Social influence with Beca Alexander of Socialyte
Facebook, Twitter, SnapChat, Instagram - the evolution of social media has had a profound impact on how we connect with each other, and how we connect with brands. In this dynamic space Beca Alexander founded Socialyte, one of the world's leading influencer casting and social media agencies, creating campaigns that have reached over 130 million people worldwide. We sat down with Beca to gain insight into social influence, how it has impacted the fashion and beauty world, and where she thinks it is headed.
[This has emerged] from a need for relatability, a way to connect with others who are similar to you.
LM: How did you get started, and when did you recognize the opportunity within the influencer space?
B.A: I started as a ‘blogger’ myself, building one of NYC’s first fashion blogs. We reached our peak at about 5M monthly readers and a team of 50+ writers, and contributors, globally. This was before the rise of personal style, so our content focused on industry news, and insider info, instead of ourselves. And this was better as the dollars started shifting into social and digital.
One day, we received an offer to sell. At the time, I had a job offer in front of me from my dream company. About a year later, personal style bloggers started getting recognition from brands, and I had a few friends coming to me for advice on how to work with brands, and brands coming to me asking about my knowledge of the blogging space. I thought to myself, if brands want bloggers and bloggers want brands, how can I bridge that gap given my experience. It first started as a side hustle after hours and on weekends, and after a few months, became my full time gig. Here we are, 8 years later, with a team of almost 30, 50 represented talent, and hundreds of brand clients.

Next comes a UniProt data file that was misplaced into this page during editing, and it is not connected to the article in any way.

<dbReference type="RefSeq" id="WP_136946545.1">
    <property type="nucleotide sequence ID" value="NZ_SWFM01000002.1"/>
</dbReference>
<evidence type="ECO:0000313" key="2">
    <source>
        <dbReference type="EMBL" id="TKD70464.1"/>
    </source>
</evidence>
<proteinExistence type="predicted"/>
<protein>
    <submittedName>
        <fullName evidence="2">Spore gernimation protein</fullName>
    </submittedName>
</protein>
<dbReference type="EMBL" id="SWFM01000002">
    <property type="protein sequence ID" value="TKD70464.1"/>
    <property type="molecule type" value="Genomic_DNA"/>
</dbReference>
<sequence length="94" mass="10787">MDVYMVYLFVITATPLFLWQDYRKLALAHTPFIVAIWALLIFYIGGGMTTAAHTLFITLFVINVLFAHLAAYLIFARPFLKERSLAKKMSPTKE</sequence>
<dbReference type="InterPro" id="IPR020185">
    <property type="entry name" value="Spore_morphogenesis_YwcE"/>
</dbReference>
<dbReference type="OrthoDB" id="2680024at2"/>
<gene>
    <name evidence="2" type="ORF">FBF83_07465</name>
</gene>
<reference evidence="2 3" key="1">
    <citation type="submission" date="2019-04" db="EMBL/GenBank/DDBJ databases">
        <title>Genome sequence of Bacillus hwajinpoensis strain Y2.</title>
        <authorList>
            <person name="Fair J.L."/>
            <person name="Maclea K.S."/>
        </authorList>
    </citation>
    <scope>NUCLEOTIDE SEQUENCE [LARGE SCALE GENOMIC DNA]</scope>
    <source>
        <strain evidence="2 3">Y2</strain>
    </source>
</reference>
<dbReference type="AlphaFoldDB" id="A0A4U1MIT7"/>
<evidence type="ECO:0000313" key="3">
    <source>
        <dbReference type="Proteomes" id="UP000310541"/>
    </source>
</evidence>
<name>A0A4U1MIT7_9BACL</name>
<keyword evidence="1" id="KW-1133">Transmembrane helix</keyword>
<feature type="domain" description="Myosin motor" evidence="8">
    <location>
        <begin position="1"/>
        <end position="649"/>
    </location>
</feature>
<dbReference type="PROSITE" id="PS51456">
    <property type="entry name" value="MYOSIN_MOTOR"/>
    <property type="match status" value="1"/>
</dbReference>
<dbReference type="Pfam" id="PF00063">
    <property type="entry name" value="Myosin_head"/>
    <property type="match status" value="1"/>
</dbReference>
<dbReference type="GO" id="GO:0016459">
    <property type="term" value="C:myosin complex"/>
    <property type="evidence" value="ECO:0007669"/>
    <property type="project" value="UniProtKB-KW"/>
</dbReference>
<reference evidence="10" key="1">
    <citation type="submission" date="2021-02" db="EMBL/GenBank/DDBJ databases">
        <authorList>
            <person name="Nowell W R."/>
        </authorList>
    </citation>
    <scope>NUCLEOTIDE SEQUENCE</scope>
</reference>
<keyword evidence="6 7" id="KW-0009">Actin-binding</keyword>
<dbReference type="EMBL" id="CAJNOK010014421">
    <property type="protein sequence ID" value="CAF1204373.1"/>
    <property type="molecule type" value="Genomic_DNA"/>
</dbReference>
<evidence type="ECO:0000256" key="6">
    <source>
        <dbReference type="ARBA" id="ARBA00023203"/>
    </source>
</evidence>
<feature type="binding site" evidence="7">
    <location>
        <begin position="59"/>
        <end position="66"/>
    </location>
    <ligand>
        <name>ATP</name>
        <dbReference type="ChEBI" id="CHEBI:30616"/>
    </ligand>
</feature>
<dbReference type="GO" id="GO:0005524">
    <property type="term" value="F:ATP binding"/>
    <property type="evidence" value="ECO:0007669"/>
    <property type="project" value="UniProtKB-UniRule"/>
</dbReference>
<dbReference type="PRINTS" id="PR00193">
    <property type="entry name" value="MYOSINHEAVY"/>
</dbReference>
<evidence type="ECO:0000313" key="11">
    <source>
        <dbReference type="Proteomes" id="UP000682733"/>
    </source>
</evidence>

L.M: What is your point-of-view on the shift in the fashion and beauty space, in terms of how brands connect with their audience?
B.A: All of this started with MySpace and the rise of social platforms, which gave way to digital content creation that was public facing. There was a platform called Lookbook.nu that revolutionized the sharing of daily outfit images where followers could comment and engage with a community of millennials that were ‘just like them’. The rise of influencers really came from a need for relatability, a way to connect with others that are similar to you. The opposite of the unattainable celebrity culture that we all grew up in. Influencers wore clothes that were affordable and bought from places that we all already shopped at. It was almost like they were our friends just from afar. Of course this lead to public facing journals, called blogs, which eventually lead to FB, Twitter, YouTube, Instagram, Snapchat, Vine, and all the other platforms on which content is shared and consumed.
L.M: Can you tell us a bit more about Socialyte, and the type of projects you work on?